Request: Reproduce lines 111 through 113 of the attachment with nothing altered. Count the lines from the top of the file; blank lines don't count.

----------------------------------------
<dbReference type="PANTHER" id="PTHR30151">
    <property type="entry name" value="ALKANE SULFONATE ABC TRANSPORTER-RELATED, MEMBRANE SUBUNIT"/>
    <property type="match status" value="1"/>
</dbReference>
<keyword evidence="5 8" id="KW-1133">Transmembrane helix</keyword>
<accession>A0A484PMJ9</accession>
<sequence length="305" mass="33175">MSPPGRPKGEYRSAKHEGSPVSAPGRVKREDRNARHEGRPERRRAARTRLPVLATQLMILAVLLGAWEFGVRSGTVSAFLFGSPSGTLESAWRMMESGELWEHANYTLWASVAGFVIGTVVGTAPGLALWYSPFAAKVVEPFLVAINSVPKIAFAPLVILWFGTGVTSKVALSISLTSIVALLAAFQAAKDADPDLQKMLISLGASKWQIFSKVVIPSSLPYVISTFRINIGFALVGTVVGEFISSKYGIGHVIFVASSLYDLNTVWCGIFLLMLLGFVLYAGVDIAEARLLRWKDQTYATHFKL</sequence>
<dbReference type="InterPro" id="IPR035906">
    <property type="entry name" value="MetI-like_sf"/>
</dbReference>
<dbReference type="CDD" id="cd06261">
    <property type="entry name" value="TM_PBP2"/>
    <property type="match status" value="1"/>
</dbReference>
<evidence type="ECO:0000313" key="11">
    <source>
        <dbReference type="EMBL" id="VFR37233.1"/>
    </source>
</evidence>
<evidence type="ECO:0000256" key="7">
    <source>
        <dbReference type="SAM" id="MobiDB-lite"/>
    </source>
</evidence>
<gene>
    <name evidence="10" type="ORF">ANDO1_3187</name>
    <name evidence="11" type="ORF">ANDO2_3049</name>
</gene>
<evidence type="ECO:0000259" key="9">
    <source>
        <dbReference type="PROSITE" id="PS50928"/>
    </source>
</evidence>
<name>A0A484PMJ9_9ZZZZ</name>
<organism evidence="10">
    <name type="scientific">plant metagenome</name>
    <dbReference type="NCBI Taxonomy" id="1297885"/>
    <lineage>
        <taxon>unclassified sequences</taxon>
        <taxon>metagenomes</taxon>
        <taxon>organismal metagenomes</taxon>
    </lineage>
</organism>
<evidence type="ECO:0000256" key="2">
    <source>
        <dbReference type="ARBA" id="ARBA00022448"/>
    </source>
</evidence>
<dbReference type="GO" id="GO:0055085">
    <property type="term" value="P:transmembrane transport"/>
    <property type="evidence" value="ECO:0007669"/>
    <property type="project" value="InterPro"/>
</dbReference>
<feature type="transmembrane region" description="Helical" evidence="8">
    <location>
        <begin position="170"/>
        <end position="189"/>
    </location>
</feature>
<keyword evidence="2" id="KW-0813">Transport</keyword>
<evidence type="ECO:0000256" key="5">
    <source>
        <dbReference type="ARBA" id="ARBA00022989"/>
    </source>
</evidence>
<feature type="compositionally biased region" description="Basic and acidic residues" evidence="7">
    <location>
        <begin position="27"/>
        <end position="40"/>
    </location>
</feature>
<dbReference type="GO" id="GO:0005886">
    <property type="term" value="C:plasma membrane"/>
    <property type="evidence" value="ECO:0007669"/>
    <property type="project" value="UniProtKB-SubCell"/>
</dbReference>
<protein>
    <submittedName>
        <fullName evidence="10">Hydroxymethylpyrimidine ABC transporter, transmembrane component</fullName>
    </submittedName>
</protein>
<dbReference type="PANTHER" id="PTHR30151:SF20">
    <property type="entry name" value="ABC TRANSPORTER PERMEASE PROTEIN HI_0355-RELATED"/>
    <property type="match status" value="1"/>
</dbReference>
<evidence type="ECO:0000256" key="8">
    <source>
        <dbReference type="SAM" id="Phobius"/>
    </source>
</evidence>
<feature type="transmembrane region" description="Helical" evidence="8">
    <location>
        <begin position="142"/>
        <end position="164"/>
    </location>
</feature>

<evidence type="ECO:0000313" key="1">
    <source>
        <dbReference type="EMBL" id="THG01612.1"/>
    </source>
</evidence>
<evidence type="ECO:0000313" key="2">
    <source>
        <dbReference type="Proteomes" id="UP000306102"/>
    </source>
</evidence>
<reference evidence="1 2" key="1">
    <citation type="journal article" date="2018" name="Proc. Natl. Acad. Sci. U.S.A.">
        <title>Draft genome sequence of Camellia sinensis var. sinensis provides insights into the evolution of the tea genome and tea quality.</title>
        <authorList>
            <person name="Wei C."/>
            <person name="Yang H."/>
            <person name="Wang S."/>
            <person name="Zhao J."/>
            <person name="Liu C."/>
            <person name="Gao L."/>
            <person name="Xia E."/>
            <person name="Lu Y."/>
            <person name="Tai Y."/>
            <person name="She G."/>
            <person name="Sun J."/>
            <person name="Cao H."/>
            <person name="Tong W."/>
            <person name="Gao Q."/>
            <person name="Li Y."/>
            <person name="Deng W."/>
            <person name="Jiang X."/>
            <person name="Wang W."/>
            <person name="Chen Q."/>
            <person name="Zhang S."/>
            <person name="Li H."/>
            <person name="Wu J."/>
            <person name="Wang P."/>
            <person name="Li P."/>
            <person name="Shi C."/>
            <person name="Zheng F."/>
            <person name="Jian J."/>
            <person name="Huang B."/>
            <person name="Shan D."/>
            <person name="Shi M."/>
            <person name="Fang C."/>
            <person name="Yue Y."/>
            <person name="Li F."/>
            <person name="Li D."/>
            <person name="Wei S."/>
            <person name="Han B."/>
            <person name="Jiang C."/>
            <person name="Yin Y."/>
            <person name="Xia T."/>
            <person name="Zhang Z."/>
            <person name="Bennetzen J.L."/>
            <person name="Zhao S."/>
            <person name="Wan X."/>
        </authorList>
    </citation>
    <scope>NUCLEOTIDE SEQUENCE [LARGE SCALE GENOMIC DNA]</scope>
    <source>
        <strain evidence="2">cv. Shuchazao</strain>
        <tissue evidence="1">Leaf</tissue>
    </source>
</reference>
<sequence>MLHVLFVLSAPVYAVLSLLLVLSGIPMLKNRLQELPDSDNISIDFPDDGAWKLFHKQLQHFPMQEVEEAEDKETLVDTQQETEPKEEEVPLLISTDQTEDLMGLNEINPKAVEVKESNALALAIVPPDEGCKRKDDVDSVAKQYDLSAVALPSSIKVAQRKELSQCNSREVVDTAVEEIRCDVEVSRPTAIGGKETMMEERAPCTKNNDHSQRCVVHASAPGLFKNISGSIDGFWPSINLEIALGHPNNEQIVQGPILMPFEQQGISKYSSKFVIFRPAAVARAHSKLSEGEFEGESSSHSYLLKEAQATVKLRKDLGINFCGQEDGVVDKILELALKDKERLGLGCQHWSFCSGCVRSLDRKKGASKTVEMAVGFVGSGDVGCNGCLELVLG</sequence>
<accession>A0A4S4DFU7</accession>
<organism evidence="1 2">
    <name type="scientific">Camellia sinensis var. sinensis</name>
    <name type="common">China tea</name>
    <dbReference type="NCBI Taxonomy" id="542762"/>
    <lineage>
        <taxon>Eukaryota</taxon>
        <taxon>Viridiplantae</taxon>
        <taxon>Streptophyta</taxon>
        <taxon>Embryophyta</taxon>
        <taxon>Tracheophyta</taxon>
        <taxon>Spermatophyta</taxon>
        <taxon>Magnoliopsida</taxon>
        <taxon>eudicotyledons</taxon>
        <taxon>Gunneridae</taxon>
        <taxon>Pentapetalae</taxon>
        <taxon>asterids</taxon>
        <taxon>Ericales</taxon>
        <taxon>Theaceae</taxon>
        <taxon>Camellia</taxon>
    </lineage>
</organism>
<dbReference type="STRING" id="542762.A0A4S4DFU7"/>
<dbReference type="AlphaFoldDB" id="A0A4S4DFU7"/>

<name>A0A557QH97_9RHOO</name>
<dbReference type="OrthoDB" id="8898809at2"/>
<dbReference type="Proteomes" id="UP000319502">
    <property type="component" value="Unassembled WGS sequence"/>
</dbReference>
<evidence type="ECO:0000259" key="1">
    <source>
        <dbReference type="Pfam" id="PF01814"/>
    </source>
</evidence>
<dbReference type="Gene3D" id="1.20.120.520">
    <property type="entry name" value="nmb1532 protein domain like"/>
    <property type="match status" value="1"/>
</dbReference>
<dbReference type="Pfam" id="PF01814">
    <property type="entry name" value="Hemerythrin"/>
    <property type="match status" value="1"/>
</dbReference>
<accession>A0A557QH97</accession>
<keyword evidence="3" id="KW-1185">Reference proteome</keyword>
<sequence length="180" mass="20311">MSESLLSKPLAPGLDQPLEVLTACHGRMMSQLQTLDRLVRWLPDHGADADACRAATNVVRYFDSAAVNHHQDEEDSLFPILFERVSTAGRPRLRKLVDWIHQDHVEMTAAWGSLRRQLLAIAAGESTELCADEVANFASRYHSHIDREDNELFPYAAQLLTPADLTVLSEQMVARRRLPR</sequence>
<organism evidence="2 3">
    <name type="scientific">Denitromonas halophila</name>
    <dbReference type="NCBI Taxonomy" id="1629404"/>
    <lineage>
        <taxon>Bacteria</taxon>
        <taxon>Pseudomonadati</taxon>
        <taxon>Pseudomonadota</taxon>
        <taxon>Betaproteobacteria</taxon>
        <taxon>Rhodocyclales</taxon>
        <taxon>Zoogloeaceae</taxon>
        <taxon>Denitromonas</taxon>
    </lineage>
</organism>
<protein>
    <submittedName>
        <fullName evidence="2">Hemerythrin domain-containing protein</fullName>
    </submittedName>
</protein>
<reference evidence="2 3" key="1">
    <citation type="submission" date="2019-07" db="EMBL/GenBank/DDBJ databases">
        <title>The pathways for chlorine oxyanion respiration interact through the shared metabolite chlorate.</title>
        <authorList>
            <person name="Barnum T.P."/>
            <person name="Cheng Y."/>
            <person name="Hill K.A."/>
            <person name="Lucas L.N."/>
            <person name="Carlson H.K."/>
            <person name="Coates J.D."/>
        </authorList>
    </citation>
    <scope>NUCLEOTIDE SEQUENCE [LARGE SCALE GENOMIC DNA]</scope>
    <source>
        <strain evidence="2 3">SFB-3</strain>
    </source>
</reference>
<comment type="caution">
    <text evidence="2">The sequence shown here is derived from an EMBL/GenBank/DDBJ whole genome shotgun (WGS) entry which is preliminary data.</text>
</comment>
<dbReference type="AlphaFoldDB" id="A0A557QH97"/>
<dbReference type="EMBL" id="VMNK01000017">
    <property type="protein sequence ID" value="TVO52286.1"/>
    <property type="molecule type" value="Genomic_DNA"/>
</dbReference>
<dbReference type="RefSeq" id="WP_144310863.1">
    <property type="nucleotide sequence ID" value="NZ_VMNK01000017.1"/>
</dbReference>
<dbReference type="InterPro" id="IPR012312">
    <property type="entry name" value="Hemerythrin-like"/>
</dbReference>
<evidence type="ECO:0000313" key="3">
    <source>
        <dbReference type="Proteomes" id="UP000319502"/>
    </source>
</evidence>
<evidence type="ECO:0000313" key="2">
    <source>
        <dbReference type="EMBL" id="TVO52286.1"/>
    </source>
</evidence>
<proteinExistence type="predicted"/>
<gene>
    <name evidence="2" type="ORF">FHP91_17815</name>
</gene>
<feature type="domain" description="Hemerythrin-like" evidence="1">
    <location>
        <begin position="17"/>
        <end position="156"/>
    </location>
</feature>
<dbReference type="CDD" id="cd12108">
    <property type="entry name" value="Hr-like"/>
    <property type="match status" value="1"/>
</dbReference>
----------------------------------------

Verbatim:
            <person name="Wei C."/>
            <person name="Yang H."/>
            <person name="Wang S."/>